Harrell’s still making beautiful music in the two-man game with old partner Lou Williams, but he’s also benefiting from the arrival of new buddies Kawhi Leonard and Paul George—and all the attention they draw. He’s averaging 19.1 points and 7.8 rebounds per game, both career highs and both second among players who have primarily come off the bench (behind LouWill in buckets and DeAndre Jordan in boards). He’s doing the dirty work, too, ranking second in the league in charges taken, sixth in shots contested, and 12th in screen assists. And while the 6-foot-7 Harrell doesn’t profile as a menacing shot-swatter, opponents are shooting just 51.1 percent against him at the rim this season, down from 56.3 percent last season, and the ninth-best mark in the league among defenders who face at least five up-close shots per game. He’s also fouling less on a per-minute and per-possession basis than he ever has—vital for a player Doc Rivers relies heavily on, who gives the Clips big minutes and bigger performances against the best of the West.
Sixth Man of the Year tends to reward high-scoring guards who offer instant offense when they check in; Williams has become the modern era’s quintessential microwave, slithering around all those Harrell screens to get wherever he wants on the court to pour in baskets. But the more the spotlight gets shined on these Clippers—and there’s going to be plenty of it as the season wears on—the more appreciation Harrell’s going to get for all the ways, quiet and loud, that he impacts the game, no matter whom he’s playing alongside. “I think people think that Trez is good, only because of Lou,” Rivers recently told ESPN’s Ohm Youngmisuk. “And I think that they are starting to see Trez is good. Period. There is nothing else after that.” He’s the Clips’ second man off the bench, but when it comes to their frontcourt rotation, Harrell’s clearly their no. 1 option.
ARTVIMB: Davis Bertans (shooting 46.5 percent from 3-point range on 8.6 attempts per game for the go-go Wizards!), Devonte’ Graham (such a pleasant surprise as a reserve that the Hornets had to start starting him!), Lou Williams, George Hill (51.6 percent from distance in Milwaukee!), and the dynamic duo of Delon Wright and Maxi Kleber, who combine to give Dallas the five-out spacing off the bench that’s helped the Mavericks reach another level of late.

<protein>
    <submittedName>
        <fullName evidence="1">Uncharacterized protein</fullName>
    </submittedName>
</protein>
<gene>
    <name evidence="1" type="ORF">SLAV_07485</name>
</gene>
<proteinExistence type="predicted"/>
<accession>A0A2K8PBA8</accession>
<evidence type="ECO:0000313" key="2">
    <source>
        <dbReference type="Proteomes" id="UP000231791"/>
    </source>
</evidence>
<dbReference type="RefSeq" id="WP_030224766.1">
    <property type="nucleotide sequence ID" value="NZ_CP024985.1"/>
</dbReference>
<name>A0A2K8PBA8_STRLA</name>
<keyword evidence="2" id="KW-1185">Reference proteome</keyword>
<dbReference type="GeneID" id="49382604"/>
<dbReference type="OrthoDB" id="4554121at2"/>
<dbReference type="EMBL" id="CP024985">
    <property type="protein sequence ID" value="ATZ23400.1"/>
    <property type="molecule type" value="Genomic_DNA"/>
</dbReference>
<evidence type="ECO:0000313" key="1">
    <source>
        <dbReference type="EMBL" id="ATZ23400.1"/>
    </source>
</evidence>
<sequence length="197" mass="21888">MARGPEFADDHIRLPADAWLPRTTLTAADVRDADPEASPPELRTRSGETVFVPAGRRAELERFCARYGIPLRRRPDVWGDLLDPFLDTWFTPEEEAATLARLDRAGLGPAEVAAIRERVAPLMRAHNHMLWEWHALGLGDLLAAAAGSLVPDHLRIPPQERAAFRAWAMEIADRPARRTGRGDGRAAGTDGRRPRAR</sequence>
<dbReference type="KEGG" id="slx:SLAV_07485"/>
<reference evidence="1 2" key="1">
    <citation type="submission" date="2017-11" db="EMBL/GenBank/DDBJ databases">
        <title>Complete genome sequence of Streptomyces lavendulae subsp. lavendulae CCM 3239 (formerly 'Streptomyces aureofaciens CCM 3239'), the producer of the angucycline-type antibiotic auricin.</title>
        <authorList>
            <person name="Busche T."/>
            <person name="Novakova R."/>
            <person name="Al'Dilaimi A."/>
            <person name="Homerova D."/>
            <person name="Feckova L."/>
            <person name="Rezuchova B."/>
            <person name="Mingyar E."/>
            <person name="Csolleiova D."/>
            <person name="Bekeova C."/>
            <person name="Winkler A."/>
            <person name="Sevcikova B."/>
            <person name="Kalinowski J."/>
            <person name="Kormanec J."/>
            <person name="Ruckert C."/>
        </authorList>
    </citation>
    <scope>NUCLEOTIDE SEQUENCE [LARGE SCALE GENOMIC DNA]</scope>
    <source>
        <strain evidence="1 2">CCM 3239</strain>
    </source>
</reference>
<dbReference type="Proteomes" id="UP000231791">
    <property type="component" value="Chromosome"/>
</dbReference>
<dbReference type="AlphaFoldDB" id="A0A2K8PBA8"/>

Defensive Player of the Quarter: Giannis Antetokounmpo, Bucks
I thought hard about going with Anthony Davis here. He’s been sensational, leading the league in blocks, ranking 10th in steals, and acting as the interior linchpin of a Lakers defense that has improved from 13th in defensive efficiency last season to sixth in 2019-20. He’s the terminus for opponents’ possessions, the period at the end of a declarative sentence—“Nah, dude, that shit’s not going to work today.”—and a 6-foot-11, 253-pound colossus with a 7-foot-6 wingspan who can chew up and spit out quarries as disparate as Nikola Jokic and Jamal Murray in quick succession and with equal ruthlessness.
Your argument against Giannis might start by noting that he rarely spends his time guarding the opposing team’s best player. He can—he spent most of his time on Pascal Siakam when Milwaukee played the Raptors in early November, and on Blake Griffin when the Bucks beat Detroit last week—but he usually picks up a more straightforward positional opponent rather than check the most dangerous perimeter weapon. On the Bucks, those assignments often go to Bledsoe, Middleton, or Matthews, who aim to funnel ball handlers and drivers into a Lopez, whether Brook (who ranks third in the NBA in blocks per game and is holding opponents to 47 percent shooting at the rim) or Robin (whose 45.3 percent at-rim defensive field goal percentage just edges out his brother, which must make him very happy). It’s a good system.